complete control over softness. easy hight change, super fast reaction.
    Even it’s possible scan the road and cancel bumps actively…

    but some problems may occur when you turn off the power :)

      1. Awesome! I’m sure over time, and with mass production, it becomes cheaper/lighter and more reliable.

        And for power failure and also when you turn off your car, maybe they can use some sort of mechanical position lock in them.

        50 years ago, having a fully electric power steering was not possible. But now it’s possible, it’s safe, and the price is reasonable.

      1. Should I do what “A” did above and effectively say “nope”, or should I be a good robot and furnish an answer?

        Whirr, click, compute, whirr…

        Ping! Not nope. Nope is insufficient. Human probably wants answer…

        The answer is:
        Nope.

        But nope because the magnetorheological suspension linked above can only vary the dampening of the system. By applying a magnetic field it changes the way ferrofluid type dampening material goes through channels. More goopy (probably, but not certainly, higher field) means more dampening. The Bose system is effectively replacing the dampers with linear motors (leaving springs in place). The springs take the weight of the car and the linear motors can add or subtract force, thus balancing the car as it goes over rough lumpy surfaces.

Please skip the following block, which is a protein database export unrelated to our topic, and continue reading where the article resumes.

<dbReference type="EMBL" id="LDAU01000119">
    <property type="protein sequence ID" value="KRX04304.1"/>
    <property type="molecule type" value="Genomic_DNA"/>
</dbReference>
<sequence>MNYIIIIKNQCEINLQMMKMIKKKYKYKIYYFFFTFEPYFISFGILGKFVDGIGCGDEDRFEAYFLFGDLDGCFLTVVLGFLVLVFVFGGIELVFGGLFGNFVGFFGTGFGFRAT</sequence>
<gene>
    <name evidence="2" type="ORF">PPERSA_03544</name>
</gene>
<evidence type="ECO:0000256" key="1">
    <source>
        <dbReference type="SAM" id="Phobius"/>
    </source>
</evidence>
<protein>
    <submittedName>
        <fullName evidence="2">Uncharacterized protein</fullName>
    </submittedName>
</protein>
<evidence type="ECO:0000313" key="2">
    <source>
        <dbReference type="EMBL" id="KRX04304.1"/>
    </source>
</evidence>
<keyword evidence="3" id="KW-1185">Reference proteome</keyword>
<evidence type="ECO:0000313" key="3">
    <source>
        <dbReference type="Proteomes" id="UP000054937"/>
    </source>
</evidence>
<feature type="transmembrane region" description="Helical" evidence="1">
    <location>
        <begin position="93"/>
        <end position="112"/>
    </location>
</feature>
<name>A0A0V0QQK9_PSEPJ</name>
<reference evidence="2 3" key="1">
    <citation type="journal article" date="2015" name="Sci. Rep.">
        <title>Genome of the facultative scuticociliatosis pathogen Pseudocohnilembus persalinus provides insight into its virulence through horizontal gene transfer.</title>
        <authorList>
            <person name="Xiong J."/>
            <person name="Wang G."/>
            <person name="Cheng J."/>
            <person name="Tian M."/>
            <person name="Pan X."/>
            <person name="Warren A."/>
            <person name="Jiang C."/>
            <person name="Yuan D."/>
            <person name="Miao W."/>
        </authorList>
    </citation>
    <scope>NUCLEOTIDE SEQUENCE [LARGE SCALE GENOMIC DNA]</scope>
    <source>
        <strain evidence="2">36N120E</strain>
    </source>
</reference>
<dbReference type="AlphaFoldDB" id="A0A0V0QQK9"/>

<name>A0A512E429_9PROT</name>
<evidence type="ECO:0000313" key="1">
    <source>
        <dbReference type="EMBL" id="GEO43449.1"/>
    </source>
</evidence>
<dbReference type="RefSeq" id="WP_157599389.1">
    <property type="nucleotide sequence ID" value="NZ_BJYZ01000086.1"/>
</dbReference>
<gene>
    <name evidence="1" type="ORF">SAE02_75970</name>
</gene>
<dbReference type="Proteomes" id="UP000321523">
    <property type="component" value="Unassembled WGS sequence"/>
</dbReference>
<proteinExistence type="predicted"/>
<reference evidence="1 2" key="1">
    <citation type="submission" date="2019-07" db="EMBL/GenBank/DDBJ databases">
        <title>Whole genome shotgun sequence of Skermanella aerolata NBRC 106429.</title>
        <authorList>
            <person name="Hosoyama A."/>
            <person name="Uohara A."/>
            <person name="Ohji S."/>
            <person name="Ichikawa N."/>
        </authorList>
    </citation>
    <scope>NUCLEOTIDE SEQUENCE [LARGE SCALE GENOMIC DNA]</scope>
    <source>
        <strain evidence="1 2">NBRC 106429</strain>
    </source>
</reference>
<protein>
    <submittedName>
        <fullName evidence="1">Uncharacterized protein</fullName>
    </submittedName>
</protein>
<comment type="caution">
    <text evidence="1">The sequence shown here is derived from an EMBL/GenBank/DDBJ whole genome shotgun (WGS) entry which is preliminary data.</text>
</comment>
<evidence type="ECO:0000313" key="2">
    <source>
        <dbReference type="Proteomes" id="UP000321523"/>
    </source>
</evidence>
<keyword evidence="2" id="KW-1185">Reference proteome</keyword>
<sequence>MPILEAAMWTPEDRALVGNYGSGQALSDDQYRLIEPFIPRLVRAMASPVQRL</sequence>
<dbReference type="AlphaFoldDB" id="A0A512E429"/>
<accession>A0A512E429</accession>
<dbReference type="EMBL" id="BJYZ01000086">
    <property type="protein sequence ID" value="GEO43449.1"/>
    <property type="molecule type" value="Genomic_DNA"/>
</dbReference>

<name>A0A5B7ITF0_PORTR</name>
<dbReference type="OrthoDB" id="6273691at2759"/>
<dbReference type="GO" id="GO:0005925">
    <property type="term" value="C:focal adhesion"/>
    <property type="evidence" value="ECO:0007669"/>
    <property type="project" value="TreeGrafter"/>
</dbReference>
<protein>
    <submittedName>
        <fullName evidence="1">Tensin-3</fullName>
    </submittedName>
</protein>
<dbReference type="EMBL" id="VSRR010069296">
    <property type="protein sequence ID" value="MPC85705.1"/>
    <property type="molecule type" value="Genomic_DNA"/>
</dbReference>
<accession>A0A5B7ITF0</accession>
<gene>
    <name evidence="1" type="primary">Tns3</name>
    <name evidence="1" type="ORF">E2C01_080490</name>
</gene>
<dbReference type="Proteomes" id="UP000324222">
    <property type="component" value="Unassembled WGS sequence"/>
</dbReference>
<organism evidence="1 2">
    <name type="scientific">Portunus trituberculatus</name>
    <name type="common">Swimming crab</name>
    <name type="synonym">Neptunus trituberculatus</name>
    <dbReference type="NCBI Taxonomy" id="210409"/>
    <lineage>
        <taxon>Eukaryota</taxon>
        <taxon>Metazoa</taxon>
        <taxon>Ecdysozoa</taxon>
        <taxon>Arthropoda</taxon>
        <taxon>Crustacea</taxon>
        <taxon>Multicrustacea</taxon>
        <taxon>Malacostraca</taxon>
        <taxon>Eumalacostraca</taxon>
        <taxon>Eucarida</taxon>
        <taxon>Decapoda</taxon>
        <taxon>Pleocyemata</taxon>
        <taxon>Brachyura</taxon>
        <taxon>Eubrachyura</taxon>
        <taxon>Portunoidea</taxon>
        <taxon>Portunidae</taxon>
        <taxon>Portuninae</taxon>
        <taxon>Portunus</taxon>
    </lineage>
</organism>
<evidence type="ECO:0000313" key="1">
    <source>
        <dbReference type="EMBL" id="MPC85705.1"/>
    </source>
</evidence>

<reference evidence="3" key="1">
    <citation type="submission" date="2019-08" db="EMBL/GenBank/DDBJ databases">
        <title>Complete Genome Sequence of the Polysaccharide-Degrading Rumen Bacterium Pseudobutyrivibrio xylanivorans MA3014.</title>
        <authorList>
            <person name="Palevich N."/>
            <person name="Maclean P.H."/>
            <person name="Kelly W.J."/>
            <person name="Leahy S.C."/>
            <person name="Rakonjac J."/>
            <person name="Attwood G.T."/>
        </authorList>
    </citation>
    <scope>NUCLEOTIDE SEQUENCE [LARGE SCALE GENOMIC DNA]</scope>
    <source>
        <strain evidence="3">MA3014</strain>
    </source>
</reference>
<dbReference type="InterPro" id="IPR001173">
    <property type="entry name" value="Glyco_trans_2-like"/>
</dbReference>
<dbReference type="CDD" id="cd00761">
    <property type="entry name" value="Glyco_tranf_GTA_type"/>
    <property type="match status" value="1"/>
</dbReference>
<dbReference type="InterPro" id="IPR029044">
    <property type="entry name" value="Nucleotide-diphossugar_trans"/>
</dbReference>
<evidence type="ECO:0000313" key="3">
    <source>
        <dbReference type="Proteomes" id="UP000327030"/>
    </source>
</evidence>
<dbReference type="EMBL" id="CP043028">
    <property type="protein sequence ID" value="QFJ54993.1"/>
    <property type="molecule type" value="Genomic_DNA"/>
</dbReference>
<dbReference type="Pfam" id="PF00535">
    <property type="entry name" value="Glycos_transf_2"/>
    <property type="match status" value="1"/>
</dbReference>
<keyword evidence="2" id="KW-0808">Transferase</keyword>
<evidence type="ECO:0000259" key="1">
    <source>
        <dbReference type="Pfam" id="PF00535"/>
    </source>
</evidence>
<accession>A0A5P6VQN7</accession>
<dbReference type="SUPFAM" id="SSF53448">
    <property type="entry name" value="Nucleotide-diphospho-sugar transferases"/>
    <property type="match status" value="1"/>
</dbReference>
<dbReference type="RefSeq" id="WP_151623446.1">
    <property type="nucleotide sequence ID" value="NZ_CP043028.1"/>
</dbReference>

To speculate, the linear motors could be of the 3ph permanent magnet type:
        https://en.wikipedia.org/wiki/Linear_motor

        Error. Error. Robots do no speculate. Fizz. Clunk. Whirrrrrrr. Smoke

      1. Nidec 24H motor most likely. The ones described here are way more powerful. Also the Nidec integrated pwm controller has a high minimum torque.

        Still, both options are good value for money depending on what you need.

    1. Don’t forget the power level these motors are looking at.. You don’t find working brushless motors of this specs anywhere near that cheap. The ESC and encoders are not free either, and you probably need external most of the time… You really can build you own versions with cheap parts if you don’t need the performance, but from a look at the paper specs the motor is in the power range to be at least double your estimate just for the bare motor, Control circuits and encoders probably double your estimate again, and that is all at second hand pre-crashed parts..

      To get new separate parts with the right kind of specs isn’t going to be much cheaper… So it all comes down to if you need those specs (skimp and it can be done much cheaper) or can accept the less sleek form factor and you can save a little. But on the whole its actually priced in the right ballpark IMO..

  2. There are factories that make similar products with OPEN SOURCE firmware and controller circuitry. based on the open source MIT cheetah. I assume these guys were “inspired” by that to create a closed-source product. pass.